Passion for the Science of Computing


I recently read an article called “Computer. Science. Paradox?” by Ben Rockwood which pointed me to a phenomenal project called “Great Principles of Computing.” The project’s founding principle is that Computing, not Computers are the center of our study and that the Science of Computing is, indeed, a natural science. This project touches on so many issues in the teaching of Computer Science and how we index our knowledge. It also provides solutions to so many frustrations I felt while working my way through the undergraduate Computer Science curriculum at the University of Akron.

In Ben’s post, he expressed his uneasiness with relating the words computer and science in one field and I now understand why. I had never really thought of the problem from that angle, but I was always disgruntled with the fact that most of my scientific knowledge came from my Anthropology curriculum, and almost nothing from Computer Science. Currently, Computer Science is not taught with a Jewels First approach, but I hope this will change with a different mind set of what it is.

The first thing which came to mind is how this relates to my education, my job and also to the recent cultural phenomenon called DevOps. I have concluded that this is because the field in which I work, large operations and deployments, are becoming more common and these deployments require a huge breadth of knowledge. This knowledge spans both practice and principle in the roles of the technician, engineer, and scientist. Those of us who participate in these functions welcome the chance to use such knowledge and welcome the challenge to grow. Though, my Computer Science education has helped, it did not get me here on a path free from frustration.

Science, Technology, Engineering

The following two quotes offer an excellent summary of my complaint with the teaching of Computer Science in it’s current state.

In the 1989 ACM report, Computing as a Discipline, we noted that the three processes of theory, abstraction, and design are intricately interwoven into computing. These three processes are inheritances respectively from mathematics, science, and engineering. Although people are less concerned today about these historical roots, the roots are real. It is not our intention to emphasize any one of the three over the other two.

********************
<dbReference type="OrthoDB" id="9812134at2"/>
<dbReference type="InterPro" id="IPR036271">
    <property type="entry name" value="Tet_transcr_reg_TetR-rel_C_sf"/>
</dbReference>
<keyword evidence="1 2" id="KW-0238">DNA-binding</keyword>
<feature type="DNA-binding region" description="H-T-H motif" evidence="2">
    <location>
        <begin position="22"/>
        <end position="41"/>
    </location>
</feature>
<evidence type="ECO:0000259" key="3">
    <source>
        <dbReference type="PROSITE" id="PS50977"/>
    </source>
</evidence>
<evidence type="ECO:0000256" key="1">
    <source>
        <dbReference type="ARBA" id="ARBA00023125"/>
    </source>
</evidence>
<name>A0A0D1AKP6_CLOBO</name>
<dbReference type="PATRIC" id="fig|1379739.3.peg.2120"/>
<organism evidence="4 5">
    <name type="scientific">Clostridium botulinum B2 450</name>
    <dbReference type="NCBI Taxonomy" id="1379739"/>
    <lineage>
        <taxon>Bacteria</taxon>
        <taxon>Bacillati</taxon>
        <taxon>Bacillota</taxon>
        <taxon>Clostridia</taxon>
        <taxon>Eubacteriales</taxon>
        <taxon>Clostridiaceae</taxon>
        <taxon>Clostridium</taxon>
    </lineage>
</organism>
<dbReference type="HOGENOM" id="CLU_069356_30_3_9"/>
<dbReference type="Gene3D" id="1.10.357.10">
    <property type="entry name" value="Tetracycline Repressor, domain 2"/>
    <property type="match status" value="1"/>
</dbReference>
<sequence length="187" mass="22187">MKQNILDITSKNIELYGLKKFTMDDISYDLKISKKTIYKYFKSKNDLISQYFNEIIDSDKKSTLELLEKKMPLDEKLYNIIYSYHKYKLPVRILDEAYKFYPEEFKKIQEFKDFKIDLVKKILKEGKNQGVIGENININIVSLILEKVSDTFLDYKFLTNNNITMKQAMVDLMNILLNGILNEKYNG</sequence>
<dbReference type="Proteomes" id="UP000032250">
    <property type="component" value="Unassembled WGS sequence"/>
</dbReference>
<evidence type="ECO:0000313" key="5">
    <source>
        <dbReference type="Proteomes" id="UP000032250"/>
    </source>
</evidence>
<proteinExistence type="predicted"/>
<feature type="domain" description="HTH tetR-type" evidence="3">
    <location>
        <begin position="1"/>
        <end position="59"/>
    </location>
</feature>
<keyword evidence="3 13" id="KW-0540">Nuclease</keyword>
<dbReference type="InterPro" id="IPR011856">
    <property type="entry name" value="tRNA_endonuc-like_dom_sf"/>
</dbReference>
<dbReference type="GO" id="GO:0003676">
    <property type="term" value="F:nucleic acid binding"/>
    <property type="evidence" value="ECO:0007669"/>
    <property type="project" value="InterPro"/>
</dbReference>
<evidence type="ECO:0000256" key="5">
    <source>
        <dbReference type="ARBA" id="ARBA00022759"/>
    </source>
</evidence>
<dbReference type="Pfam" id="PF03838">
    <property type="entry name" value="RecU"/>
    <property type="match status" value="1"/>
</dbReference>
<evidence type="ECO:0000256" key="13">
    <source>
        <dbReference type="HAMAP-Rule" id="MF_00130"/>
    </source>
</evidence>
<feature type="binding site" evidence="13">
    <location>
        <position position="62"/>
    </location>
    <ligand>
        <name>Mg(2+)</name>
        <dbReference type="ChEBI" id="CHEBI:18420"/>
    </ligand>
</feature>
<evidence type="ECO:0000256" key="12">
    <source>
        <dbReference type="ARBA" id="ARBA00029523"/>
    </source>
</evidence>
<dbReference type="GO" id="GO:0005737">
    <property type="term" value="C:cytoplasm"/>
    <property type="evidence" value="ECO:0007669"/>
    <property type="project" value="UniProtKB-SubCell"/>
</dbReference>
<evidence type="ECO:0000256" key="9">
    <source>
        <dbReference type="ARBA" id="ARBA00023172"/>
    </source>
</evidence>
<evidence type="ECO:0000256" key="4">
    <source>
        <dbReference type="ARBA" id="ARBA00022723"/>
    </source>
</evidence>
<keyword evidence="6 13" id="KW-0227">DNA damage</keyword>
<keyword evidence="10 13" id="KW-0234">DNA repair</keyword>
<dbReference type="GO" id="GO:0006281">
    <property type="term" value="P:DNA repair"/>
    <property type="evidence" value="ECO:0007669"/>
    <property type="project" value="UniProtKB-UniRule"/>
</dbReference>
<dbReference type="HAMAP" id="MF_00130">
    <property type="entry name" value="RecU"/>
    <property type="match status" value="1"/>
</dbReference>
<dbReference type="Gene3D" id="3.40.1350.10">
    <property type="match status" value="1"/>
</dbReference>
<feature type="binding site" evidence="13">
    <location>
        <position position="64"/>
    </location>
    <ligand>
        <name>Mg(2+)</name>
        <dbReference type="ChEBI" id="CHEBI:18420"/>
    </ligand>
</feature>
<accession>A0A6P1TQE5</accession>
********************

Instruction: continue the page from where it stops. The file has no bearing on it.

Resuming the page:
In most current curricula, little distinction is made between a fundamental principle and a practice; students don’t appreciate the difference. Many people think that practices are the applications of principles, and therefore a grounding in principles is necessary for effective practice. In reality, there are competent practitioners who cannot say what principles they use, and there are competent intellectuals who can’t build software well. Most of our curricula do not offer a good balance of principles and practice.

In summary, you are left to understand the aspects of the field that are technology, science, and engineering on your own. Second, you are taught the practice and principle in a convoluted mix which is never quite clear until some years after graduation.

Relation To DevOps

In 1608 Galileo constructed his first telescope. At first, he tried to use commodity lenses. When he realized that he could not get lenses which would produce a telescope with better than a 3X magnification, he set about learning to grind his own lenses. This is the case in many technical fields, but it is especially true in large modern web operations and development teams, such as Google, Facebook, Yahoo, and Twitter. They are blazing trails and building their own tools like Galileo. I think these folks are hungry to use their skills as scientists, technologists, and engineers. These are the people that have learned the right balance of each to get their job done and they have a passion for computing. I think if Computer Science was taught differently a lot more people would be this passionate about computing.


Computer Science did give me a background that couldn’t have been easily obtained any other way, but many programs don’t come close to giving you a solid foundation in science if you want to work in the field right out of school. The thesis of the Great Principles of Computing project is to realize that the science of computing is what we do, computers are what we use to do it. I hope this takes off in the academic world.

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